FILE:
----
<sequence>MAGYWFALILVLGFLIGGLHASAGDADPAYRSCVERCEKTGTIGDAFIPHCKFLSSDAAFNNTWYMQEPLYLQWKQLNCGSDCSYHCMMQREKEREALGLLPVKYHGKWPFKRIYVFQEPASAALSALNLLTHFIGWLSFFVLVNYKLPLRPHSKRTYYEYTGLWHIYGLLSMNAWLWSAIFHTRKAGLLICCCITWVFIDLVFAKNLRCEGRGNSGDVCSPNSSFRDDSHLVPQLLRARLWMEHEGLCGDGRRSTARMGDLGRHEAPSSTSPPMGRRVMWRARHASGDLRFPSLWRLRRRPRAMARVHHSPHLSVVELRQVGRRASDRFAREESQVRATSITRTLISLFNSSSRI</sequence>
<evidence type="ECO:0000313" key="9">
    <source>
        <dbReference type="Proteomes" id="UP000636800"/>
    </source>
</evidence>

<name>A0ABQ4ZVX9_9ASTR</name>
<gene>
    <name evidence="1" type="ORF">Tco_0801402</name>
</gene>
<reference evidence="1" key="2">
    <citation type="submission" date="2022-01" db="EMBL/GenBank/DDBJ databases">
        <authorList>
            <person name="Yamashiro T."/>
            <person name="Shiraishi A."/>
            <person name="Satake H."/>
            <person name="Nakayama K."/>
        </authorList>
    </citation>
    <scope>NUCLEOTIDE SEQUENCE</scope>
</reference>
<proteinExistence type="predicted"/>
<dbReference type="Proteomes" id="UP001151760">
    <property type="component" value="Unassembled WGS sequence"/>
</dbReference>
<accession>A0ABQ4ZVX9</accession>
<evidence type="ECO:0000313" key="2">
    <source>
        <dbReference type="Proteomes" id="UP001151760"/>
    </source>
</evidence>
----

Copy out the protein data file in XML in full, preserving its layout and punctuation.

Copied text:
<sequence>MAGYWFALILVLGFLIGGLHASAGDADPAYRSCVERCEKTGTIGDAFIPHCKFLSSDAAFNNTWYMQEPLYLQWKQLNCGSDCSYHCMMQREKEREALGLLPVKYHGKWPFKRIYVFQEPASAALSALNLLTHFIGWLSFFVLVNYKLPLRPHSKRTYYEYTGLWHIYGLLSMNAWLWSAIFHTRKAGLLICCCITWVFIDLVFAKNLRCEGRGNSGDVCSPNSSFRDDSHLVPQLLRARLWMEHEGLCGDGRRSTARMGDLGRHEAPSSTSPPMGRRVMWRARHASGDLRFPSLWRLRRRPRAMARVHHSPHLSVVELRQVGRRASDRFAREESQVRATSITRTLISLFNSSSRI</sequence>
<evidence type="ECO:0000313" key="9">
    <source>
        <dbReference type="Proteomes" id="UP000636800"/>
    </source>
</evidence>

<name>A0ABQ4ZVX9_9ASTR</name>
<gene>
    <name evidence="1" type="ORF">Tco_0801402</name>
</gene>
<reference evidence="1" key="2">
    <citation type="submission" date="2022-01" db="EMBL/GenBank/DDBJ databases">
        <authorList>
            <person name="Yamashiro T."/>
            <person name="Shiraishi A."/>
            <person name="Satake H."/>
            <person name="Nakayama K."/>
        </authorList>
    </citation>
    <scope>NUCLEOTIDE SEQUENCE</scope>
</reference>
<proteinExistence type="predicted"/>
<dbReference type="Proteomes" id="UP001151760">
    <property type="component" value="Unassembled WGS sequence"/>
</dbReference>
<accession>A0ABQ4ZVX9</accession>
<evidence type="ECO:0000313" key="2">
    <source>
        <dbReference type="Proteomes" id="UP001151760"/>
    </source>
</evidence>